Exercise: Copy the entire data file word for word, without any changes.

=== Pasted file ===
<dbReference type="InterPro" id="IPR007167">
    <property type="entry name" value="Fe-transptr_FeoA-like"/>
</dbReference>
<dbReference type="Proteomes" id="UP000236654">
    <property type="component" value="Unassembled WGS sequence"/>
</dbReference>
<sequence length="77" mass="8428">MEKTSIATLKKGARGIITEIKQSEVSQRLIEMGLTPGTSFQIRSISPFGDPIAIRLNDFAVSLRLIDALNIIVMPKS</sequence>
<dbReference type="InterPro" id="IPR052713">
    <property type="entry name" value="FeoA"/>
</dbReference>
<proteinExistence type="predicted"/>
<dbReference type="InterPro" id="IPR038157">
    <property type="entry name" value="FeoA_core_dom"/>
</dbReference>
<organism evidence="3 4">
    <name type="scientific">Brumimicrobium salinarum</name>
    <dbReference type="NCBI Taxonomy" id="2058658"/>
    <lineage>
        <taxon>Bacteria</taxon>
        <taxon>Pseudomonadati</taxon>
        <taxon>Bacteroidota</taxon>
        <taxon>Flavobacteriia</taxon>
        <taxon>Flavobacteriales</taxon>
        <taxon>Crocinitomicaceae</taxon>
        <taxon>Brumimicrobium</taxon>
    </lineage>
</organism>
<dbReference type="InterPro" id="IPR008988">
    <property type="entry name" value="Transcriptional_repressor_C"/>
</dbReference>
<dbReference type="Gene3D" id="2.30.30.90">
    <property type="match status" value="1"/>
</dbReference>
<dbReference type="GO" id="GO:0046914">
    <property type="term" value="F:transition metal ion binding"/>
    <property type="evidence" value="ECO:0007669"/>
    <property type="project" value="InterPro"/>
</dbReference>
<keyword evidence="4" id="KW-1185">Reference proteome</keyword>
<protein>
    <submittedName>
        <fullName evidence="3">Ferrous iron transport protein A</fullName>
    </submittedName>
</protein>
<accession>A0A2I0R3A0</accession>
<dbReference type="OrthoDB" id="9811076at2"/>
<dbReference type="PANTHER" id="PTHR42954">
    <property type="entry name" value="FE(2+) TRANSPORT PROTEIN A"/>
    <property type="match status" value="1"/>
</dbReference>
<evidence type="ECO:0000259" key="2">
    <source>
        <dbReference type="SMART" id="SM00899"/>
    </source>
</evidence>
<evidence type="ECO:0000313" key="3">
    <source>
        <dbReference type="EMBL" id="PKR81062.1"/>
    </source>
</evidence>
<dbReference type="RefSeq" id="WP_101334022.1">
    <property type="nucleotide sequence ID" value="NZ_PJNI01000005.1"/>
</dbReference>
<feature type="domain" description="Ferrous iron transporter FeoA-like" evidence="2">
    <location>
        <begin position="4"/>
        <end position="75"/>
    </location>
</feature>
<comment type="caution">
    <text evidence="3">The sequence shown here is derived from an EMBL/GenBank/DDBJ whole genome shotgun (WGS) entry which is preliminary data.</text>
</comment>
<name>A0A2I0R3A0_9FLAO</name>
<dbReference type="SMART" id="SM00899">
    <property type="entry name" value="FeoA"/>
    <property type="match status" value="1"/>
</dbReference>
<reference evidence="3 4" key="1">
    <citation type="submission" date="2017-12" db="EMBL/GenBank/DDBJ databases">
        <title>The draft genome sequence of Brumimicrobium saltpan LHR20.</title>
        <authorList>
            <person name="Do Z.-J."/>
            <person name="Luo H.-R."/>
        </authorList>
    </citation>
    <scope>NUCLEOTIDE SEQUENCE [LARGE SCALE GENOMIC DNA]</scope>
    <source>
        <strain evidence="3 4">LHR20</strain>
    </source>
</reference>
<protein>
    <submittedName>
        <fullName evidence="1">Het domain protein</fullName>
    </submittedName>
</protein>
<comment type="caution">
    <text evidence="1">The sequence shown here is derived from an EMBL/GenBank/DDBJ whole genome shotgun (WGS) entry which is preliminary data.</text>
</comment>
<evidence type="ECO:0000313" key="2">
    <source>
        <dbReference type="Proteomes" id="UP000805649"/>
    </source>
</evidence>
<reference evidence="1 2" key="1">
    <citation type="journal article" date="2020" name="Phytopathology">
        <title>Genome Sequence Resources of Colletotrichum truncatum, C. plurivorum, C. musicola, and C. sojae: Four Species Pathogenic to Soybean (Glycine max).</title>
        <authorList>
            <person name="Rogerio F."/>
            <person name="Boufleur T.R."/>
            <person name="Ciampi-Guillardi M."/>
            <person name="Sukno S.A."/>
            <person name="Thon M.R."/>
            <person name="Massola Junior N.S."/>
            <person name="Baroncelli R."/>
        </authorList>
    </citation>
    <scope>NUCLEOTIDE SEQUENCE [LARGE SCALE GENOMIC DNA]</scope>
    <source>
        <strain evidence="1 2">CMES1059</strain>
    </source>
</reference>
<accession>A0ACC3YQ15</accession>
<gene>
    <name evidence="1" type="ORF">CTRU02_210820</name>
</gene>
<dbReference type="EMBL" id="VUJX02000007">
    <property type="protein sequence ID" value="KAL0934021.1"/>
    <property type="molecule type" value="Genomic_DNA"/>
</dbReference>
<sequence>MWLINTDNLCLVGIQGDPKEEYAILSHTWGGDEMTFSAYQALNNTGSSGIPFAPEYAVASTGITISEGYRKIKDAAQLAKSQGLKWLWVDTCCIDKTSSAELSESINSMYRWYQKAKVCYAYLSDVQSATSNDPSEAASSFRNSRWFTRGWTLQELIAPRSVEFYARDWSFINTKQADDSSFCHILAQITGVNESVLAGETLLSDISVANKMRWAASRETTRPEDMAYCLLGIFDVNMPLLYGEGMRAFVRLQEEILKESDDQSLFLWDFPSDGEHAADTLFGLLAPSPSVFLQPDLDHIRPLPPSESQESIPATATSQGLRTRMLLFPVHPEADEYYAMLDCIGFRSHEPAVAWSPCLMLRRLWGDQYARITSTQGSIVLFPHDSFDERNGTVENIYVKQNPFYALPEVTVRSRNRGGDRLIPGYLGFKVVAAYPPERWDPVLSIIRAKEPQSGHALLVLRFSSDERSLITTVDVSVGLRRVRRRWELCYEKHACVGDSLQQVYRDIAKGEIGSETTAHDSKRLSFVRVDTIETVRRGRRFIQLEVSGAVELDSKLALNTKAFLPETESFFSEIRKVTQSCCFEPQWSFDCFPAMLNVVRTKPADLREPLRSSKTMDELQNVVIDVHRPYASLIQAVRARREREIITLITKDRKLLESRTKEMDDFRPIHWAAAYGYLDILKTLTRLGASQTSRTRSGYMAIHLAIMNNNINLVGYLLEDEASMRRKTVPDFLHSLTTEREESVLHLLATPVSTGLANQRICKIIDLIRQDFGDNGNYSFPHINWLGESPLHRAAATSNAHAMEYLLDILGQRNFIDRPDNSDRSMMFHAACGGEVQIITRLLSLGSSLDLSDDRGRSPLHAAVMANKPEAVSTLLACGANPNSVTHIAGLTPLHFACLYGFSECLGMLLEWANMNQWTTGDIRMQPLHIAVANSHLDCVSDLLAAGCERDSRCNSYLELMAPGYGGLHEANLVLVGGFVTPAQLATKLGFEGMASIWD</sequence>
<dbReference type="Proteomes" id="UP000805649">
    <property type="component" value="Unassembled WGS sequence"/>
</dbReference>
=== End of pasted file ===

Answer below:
<dbReference type="InterPro" id="IPR007167">
    <property type="entry name" value="Fe-transptr_FeoA-like"/>
</dbReference>
<dbReference type="Proteomes" id="UP000236654">
    <property type="component" value="Unassembled WGS sequence"/>
</dbReference>
<sequence length="77" mass="8428">MEKTSIATLKKGARGIITEIKQSEVSQRLIEMGLTPGTSFQIRSISPFGDPIAIRLNDFAVSLRLIDALNIIVMPKS</sequence>
<dbReference type="InterPro" id="IPR052713">
    <property type="entry name" value="FeoA"/>
</dbReference>
<proteinExistence type="predicted"/>
<dbReference type="InterPro" id="IPR038157">
    <property type="entry name" value="FeoA_core_dom"/>
</dbReference>
<organism evidence="3 4">
    <name type="scientific">Brumimicrobium salinarum</name>
    <dbReference type="NCBI Taxonomy" id="2058658"/>
    <lineage>
        <taxon>Bacteria</taxon>
        <taxon>Pseudomonadati</taxon>
        <taxon>Bacteroidota</taxon>
        <taxon>Flavobacteriia</taxon>
        <taxon>Flavobacteriales</taxon>
        <taxon>Crocinitomicaceae</taxon>
        <taxon>Brumimicrobium</taxon>
    </lineage>
</organism>
<dbReference type="InterPro" id="IPR008988">
    <property type="entry name" value="Transcriptional_repressor_C"/>
</dbReference>
<dbReference type="Gene3D" id="2.30.30.90">
    <property type="match status" value="1"/>
</dbReference>
<dbReference type="GO" id="GO:0046914">
    <property type="term" value="F:transition metal ion binding"/>
    <property type="evidence" value="ECO:0007669"/>
    <property type="project" value="InterPro"/>
</dbReference>
<keyword evidence="4" id="KW-1185">Reference proteome</keyword>
<protein>
    <submittedName>
        <fullName evidence="3">Ferrous iron transport protein A</fullName>
    </submittedName>
</protein>
<accession>A0A2I0R3A0</accession>
<dbReference type="OrthoDB" id="9811076at2"/>
<dbReference type="PANTHER" id="PTHR42954">
    <property type="entry name" value="FE(2+) TRANSPORT PROTEIN A"/>
    <property type="match status" value="1"/>
</dbReference>
<evidence type="ECO:0000259" key="2">
    <source>
        <dbReference type="SMART" id="SM00899"/>
    </source>
</evidence>
<evidence type="ECO:0000313" key="3">
    <source>
        <dbReference type="EMBL" id="PKR81062.1"/>
    </source>
</evidence>
<dbReference type="RefSeq" id="WP_101334022.1">
    <property type="nucleotide sequence ID" value="NZ_PJNI01000005.1"/>
</dbReference>
<feature type="domain" description="Ferrous iron transporter FeoA-like" evidence="2">
    <location>
        <begin position="4"/>
        <end position="75"/>
    </location>
</feature>
<comment type="caution">
    <text evidence="3">The sequence shown here is derived from an EMBL/GenBank/DDBJ whole genome shotgun (WGS) entry which is preliminary data.</text>
</comment>
<name>A0A2I0R3A0_9FLAO</name>
<dbReference type="SMART" id="SM00899">
    <property type="entry name" value="FeoA"/>
    <property type="match status" value="1"/>
</dbReference>
<reference evidence="3 4" key="1">
    <citation type="submission" date="2017-12" db="EMBL/GenBank/DDBJ databases">
        <title>The draft genome sequence of Brumimicrobium saltpan LHR20.</title>
        <authorList>
            <person name="Do Z.-J."/>
            <person name="Luo H.-R."/>
        </authorList>
    </citation>
    <scope>NUCLEOTIDE SEQUENCE [LARGE SCALE GENOMIC DNA]</scope>
    <source>
        <strain evidence="3 4">LHR20</strain>
    </source>
</reference>
<protein>
    <submittedName>
        <fullName evidence="1">Het domain protein</fullName>
    </submittedName>
</protein>
<comment type="caution">
    <text evidence="1">The sequence shown here is derived from an EMBL/GenBank/DDBJ whole genome shotgun (WGS) entry which is preliminary data.</text>
</comment>
<evidence type="ECO:0000313" key="2">
    <source>
        <dbReference type="Proteomes" id="UP000805649"/>
    </source>
</evidence>
<reference evidence="1 2" key="1">
    <citation type="journal article" date="2020" name="Phytopathology">
        <title>Genome Sequence Resources of Colletotrichum truncatum, C. plurivorum, C. musicola, and C. sojae: Four Species Pathogenic to Soybean (Glycine max).</title>
        <authorList>
            <person name="Rogerio F."/>
            <person name="Boufleur T.R."/>
            <person name="Ciampi-Guillardi M."/>
            <person name="Sukno S.A."/>
            <person name="Thon M.R."/>
            <person name="Massola Junior N.S."/>
            <person name="Baroncelli R."/>
        </authorList>
    </citation>
    <scope>NUCLEOTIDE SEQUENCE [LARGE SCALE GENOMIC DNA]</scope>
    <source>
        <strain evidence="1 2">CMES1059</strain>
    </source>
</reference>
<accession>A0ACC3YQ15</accession>
<gene>
    <name evidence="1" type="ORF">CTRU02_210820</name>
</gene>
<dbReference type="EMBL" id="VUJX02000007">
    <property type="protein sequence ID" value="KAL0934021.1"/>
    <property type="molecule type" value="Genomic_DNA"/>
</dbReference>
<sequence>MWLINTDNLCLVGIQGDPKEEYAILSHTWGGDEMTFSAYQALNNTGSSGIPFAPEYAVASTGITISEGYRKIKDAAQLAKSQGLKWLWVDTCCIDKTSSAELSESINSMYRWYQKAKVCYAYLSDVQSATSNDPSEAASSFRNSRWFTRGWTLQELIAPRSVEFYARDWSFINTKQADDSSFCHILAQITGVNESVLAGETLLSDISVANKMRWAASRETTRPEDMAYCLLGIFDVNMPLLYGEGMRAFVRLQEEILKESDDQSLFLWDFPSDGEHAADTLFGLLAPSPSVFLQPDLDHIRPLPPSESQESIPATATSQGLRTRMLLFPVHPEADEYYAMLDCIGFRSHEPAVAWSPCLMLRRLWGDQYARITSTQGSIVLFPHDSFDERNGTVENIYVKQNPFYALPEVTVRSRNRGGDRLIPGYLGFKVVAAYPPERWDPVLSIIRAKEPQSGHALLVLRFSSDERSLITTVDVSVGLRRVRRRWELCYEKHACVGDSLQQVYRDIAKGEIGSETTAHDSKRLSFVRVDTIETVRRGRRFIQLEVSGAVELDSKLALNTKAFLPETESFFSEIRKVTQSCCFEPQWSFDCFPAMLNVVRTKPADLREPLRSSKTMDELQNVVIDVHRPYASLIQAVRARREREIITLITKDRKLLESRTKEMDDFRPIHWAAAYGYLDILKTLTRLGASQTSRTRSGYMAIHLAIMNNNINLVGYLLEDEASMRRKTVPDFLHSLTTEREESVLHLLATPVSTGLANQRICKIIDLIRQDFGDNGNYSFPHINWLGESPLHRAAATSNAHAMEYLLDILGQRNFIDRPDNSDRSMMFHAACGGEVQIITRLLSLGSSLDLSDDRGRSPLHAAVMANKPEAVSTLLACGANPNSVTHIAGLTPLHFACLYGFSECLGMLLEWANMNQWTTGDIRMQPLHIAVANSHLDCVSDLLAAGCERDSRCNSYLELMAPGYGGLHEANLVLVGGFVTPAQLATKLGFEGMASIWD</sequence>
<dbReference type="Proteomes" id="UP000805649">
    <property type="component" value="Unassembled WGS sequence"/>
</dbReference>